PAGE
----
Viking Sword Accidentally Discovered by Hunters

A rare, intact Viking sword was recently found in the mountains in Norway. Almost as interesting as the find itself, is the manner in which it was found.

Three reindeer hunters were out on a hunt in the mountains in Oppland, Norway when they found the sword stuck between some rocks, with the blade sticking out. After being analyzed, it has been determined that the ancient weapon is around 1200 years old and most likely belonged to a Viking swordsman.

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The blade was quite rusty, but the fact that it survived at all means that it was probably constructed of very high-quality iron to begin with. It also probably once had a hilt made of bone, wood, leather, or some combination of the three. That part of the sword, however, did not survive since it was made of organic matter.

At first, some suspected that melting of the permafrost or stone movement might have caused the sword to reappear. After studying it, though, archaeologists believe that it was found exactly where it was first left. This is because it did not have any scratches or bending, as would normally occur if it had been buried for some time below the frost layer. The weapon was probably covered in snow most of the time, making it hard to find. The hunters just got lucky.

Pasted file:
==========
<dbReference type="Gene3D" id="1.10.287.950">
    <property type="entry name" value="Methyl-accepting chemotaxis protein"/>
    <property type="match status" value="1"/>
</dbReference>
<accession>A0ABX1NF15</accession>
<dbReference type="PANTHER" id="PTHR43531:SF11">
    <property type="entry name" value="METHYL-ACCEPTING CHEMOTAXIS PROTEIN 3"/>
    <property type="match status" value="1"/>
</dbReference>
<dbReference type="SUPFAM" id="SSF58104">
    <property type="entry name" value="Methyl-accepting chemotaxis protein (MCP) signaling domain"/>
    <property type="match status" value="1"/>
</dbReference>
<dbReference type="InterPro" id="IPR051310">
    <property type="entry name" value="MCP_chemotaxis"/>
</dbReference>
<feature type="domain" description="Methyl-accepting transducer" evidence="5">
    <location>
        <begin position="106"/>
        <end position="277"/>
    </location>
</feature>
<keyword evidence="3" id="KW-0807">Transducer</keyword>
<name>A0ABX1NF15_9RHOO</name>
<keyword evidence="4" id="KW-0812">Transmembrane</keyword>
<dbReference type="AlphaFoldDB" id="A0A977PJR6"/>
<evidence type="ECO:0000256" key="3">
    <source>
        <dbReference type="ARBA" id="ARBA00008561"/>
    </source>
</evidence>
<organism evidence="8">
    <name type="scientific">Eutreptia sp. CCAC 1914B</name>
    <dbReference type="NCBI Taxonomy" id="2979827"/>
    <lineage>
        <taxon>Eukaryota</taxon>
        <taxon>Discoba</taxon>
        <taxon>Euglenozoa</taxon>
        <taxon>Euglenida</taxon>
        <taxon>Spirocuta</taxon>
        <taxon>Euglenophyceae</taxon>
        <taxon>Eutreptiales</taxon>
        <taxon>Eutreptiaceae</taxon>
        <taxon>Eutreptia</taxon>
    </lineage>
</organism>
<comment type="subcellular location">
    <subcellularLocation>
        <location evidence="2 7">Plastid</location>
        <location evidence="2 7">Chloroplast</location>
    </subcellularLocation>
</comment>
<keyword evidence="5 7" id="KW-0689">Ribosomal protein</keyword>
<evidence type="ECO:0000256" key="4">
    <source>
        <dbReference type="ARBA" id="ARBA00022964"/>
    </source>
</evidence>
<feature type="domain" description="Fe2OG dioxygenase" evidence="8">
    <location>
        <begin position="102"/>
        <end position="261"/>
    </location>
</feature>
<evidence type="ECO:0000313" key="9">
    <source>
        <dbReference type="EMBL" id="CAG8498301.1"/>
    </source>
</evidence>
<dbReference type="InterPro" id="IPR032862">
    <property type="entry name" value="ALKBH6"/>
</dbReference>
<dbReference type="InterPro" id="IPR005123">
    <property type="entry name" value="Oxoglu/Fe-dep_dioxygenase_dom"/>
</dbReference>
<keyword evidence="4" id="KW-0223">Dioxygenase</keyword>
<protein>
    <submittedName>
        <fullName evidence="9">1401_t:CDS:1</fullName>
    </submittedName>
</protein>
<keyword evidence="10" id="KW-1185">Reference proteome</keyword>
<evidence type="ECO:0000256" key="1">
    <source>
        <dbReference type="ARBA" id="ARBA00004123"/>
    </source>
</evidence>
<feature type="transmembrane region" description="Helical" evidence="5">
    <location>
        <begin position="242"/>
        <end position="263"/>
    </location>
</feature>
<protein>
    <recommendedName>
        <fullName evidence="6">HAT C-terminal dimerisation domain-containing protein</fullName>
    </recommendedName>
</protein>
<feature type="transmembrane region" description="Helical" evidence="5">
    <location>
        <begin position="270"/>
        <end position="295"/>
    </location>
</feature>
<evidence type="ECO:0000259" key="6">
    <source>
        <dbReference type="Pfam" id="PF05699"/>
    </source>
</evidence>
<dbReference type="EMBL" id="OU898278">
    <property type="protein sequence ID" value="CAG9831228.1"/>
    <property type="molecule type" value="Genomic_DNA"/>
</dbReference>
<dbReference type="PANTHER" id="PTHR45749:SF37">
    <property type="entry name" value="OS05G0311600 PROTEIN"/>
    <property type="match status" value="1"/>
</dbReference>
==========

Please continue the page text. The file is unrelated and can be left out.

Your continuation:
As of now, no one knows for sure why the sword was left there. There was no evidence of a burial nearby, so it is unlikely that it formed part of a burial treasure. A sword like this would also have been very expensive, so it is doubtful that it would have been carelessly left there by its owner and forgotten. It probably would have been the most valuable possession of its owner.

The most probable explanation is that the Viking who owned it died on the mountain, possibly from exposure, and probably alone. He could have become lost in a blizzard while traveling through the mountains, for example. Why he would have been traveling alone in such dangerous conditions is unknown. No human remains were found, and unless they are, it is probable that we will never know the full story of how the sword came to rest in the lonely Norwegian mountains.

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